Clijsters was the only woman of real significance who lost on Day 3, when the winners included No. 1 Victoria Azarenka, four-time major champion Maria Sharapova, defending champion Sam Stosur, 2011 Wimbledon champion Petra Kvitova and 2011 French Open champion Li Na.
“The whole tour is certainly going to miss having her around. She’s been a great player and a great person,” Stosur said about Clijsters. “I guess she’s ready to do other things. She’s definitely one of those people that you can look up to and really admire with what she’s been able to achieve.”
Joining Robson with a surprise victory was American wild-card entry Mallory Burdette, the NCAA runner-up who reached the third round in her Grand Slam debut by eliminating 69th-ranked Lucie Hradecka 6-2, 6-4.
Until recently, Burdette planned to take premed courses as a senior at Stanford in pursuit of a career in psychiatry.
“It’s been a crazy ride,” the 252nd-ranked Burdette said.
Could get even wilder: She next faces Sharapova, a 6-0, 6-1 winner Wednesday night over 78th-ranked Lourdes Dominguez Lino of Spain.
Earlier on Ashe, the highest-ranked American man, John Isner, let out a big exhale of relief while waving to the crowd after getting past an argumentative Xavier Malisse 6-3, 7-6 (5), 5-7, 7-6 (9) in the first round.
“I know in the nitty-gritty times of a match, I always have that confidence and all those wins in my back pocket,” said Isner, who is 37-13 in tiebreakers this season.
The 6-foot-9 Isner hit 20 aces and ended things with a service winner on his third match point. That came after Malisse pushed an easy backhand volley into the net, then grabbed the ball and shoved it in his mouth and chomped on it as though it were an apple.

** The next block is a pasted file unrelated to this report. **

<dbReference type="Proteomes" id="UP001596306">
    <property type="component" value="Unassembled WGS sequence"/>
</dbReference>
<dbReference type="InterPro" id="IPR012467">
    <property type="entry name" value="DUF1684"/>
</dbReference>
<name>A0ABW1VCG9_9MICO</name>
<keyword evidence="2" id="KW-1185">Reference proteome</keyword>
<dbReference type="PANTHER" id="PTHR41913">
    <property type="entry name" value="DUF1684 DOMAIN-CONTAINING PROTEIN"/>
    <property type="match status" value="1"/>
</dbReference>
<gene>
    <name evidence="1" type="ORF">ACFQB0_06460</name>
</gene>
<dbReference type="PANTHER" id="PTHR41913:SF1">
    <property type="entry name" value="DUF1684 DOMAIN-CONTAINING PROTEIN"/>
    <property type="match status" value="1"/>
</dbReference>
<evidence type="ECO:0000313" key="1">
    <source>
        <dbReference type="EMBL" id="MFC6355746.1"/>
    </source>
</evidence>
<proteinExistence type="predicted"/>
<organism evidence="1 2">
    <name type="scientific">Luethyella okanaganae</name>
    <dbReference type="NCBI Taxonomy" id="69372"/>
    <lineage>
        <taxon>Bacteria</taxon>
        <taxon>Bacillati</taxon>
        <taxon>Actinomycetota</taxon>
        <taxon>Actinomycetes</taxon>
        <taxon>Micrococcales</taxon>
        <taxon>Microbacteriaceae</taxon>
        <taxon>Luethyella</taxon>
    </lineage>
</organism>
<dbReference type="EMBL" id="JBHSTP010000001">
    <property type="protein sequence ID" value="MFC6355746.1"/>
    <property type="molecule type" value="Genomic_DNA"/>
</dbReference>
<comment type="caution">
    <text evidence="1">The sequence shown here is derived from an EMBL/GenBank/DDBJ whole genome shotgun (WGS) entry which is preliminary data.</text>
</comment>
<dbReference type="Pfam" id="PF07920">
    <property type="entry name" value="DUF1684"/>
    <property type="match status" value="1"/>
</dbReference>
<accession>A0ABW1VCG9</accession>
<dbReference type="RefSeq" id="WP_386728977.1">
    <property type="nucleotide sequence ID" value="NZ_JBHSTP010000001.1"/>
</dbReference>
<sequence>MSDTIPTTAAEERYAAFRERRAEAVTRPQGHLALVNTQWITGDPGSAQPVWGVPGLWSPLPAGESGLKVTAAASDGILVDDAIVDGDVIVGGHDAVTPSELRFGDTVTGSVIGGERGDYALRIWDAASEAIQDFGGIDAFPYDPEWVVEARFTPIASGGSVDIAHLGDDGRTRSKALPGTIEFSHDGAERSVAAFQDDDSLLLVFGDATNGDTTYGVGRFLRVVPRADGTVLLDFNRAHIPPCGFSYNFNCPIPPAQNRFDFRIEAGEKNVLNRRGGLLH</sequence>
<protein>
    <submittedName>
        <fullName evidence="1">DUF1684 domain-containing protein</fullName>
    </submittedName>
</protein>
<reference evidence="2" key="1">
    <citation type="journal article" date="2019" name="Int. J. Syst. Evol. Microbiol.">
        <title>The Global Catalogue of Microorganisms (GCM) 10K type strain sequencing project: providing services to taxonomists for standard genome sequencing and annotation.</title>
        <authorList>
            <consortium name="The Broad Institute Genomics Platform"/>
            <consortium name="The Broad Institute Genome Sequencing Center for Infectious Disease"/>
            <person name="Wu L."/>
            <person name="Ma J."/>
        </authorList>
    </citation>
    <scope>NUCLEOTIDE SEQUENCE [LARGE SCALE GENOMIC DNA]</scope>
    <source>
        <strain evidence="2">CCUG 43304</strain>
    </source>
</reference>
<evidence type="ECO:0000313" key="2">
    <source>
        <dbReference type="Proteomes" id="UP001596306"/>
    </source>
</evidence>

The 57th-ranked Malisse, a 2002 Wimbledon semifinalist, was louder and angrier during a few exchanges with the chair umpire and even members of the crowd, earning a warning for profanity.
“Half of the crowd doesn’t understand what’s going on,” Malisse said. “They yell. We’re in New York. So you’re going to get more yells. That’s fine by me. … (But) I’m going to say something back.”
There were no such shenanigans during Clijsters vs. Robson, simply plenty of terrific play.
With her husband — Brian Lynch, an American who used to play professional basketball in Belgium — fidgeting from his front-row seat in the stands, Clijsters wound up getting the worse of lengthy exchanges. As big a forehand as Clijsters owns, Robson was out-hitting her, compiling a 16-11 edge in winners off that wing.
Clijsters went up a break in the second set, helped by a pair of double-faults by a slightly shaky Robson — nerves that were understandable, given the setting and the significance of this match. But Robson got right back in it, playing gutsy, go-for-the-lines tennis, repeatedly pounding the ball hard as can be, and seeing shots land right where she aimed.
“I really enjoyed myself out there,” said Robson, who found herself singing along to the pop songs that blare over loudspeakers during changeovers.
As you might expect from a teen, the youngest player ranked in the WTA’s top 100.
Try as she might, Clijsters could not quite gain the upper hand, no matter how many times she yelled “Come on!” and raised a clenched fist after winning points.
On one well-disguised drop shot by Robson, Clijsters raced forward and did her trademark splits through the doubles alley, stretching to get her racket on the ball. But her response landed in the net.
“I just wasn’t good enough at the end of the match,” Clijsters acknowledged.
And now? What does she look forward to the most?
The answer came quickly: “Being home.”